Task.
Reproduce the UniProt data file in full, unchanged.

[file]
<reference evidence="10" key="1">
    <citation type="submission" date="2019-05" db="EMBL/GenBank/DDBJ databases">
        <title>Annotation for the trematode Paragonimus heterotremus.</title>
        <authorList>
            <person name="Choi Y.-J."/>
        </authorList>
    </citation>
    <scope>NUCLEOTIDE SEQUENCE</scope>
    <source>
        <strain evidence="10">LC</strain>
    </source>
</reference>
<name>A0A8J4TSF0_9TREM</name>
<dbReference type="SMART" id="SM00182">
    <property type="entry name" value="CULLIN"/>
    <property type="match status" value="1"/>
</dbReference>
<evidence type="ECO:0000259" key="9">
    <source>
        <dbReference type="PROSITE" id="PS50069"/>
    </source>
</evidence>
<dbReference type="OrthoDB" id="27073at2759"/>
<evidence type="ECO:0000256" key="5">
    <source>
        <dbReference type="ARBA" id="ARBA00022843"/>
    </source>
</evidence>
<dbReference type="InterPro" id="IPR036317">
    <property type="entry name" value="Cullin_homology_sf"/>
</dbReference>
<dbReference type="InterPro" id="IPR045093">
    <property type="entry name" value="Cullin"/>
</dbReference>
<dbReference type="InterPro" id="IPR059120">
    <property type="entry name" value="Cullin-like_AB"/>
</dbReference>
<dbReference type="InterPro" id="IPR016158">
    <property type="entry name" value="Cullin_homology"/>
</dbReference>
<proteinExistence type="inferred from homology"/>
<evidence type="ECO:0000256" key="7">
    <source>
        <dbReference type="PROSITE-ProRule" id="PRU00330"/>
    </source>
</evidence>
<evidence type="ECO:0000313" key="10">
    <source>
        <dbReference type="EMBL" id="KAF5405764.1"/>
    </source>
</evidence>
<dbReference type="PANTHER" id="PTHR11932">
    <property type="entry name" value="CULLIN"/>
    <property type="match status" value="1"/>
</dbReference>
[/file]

<reference evidence="10" key="1">
    <citation type="submission" date="2019-05" db="EMBL/GenBank/DDBJ databases">
        <title>Annotation for the trematode Paragonimus heterotremus.</title>
        <authorList>
            <person name="Choi Y.-J."/>
        </authorList>
    </citation>
    <scope>NUCLEOTIDE SEQUENCE</scope>
    <source>
        <strain evidence="10">LC</strain>
    </source>
</reference>
<name>A0A8J4TSF0_9TREM</name>
<dbReference type="SMART" id="SM00182">
    <property type="entry name" value="CULLIN"/>
    <property type="match status" value="1"/>
</dbReference>
<evidence type="ECO:0000259" key="9">
    <source>
        <dbReference type="PROSITE" id="PS50069"/>
    </source>
</evidence>
<dbReference type="OrthoDB" id="27073at2759"/>
<evidence type="ECO:0000256" key="5">
    <source>
        <dbReference type="ARBA" id="ARBA00022843"/>
    </source>
</evidence>
<dbReference type="InterPro" id="IPR036317">
    <property type="entry name" value="Cullin_homology_sf"/>
</dbReference>
<dbReference type="InterPro" id="IPR045093">
    <property type="entry name" value="Cullin"/>
</dbReference>
<dbReference type="InterPro" id="IPR059120">
    <property type="entry name" value="Cullin-like_AB"/>
</dbReference>
<dbReference type="InterPro" id="IPR016158">
    <property type="entry name" value="Cullin_homology"/>
</dbReference>
<proteinExistence type="inferred from homology"/>
<evidence type="ECO:0000256" key="7">
    <source>
        <dbReference type="PROSITE-ProRule" id="PRU00330"/>
    </source>
</evidence>
<evidence type="ECO:0000313" key="10">
    <source>
        <dbReference type="EMBL" id="KAF5405764.1"/>
    </source>
</evidence>
<dbReference type="PANTHER" id="PTHR11932">
    <property type="entry name" value="CULLIN"/>
    <property type="match status" value="1"/>
</dbReference>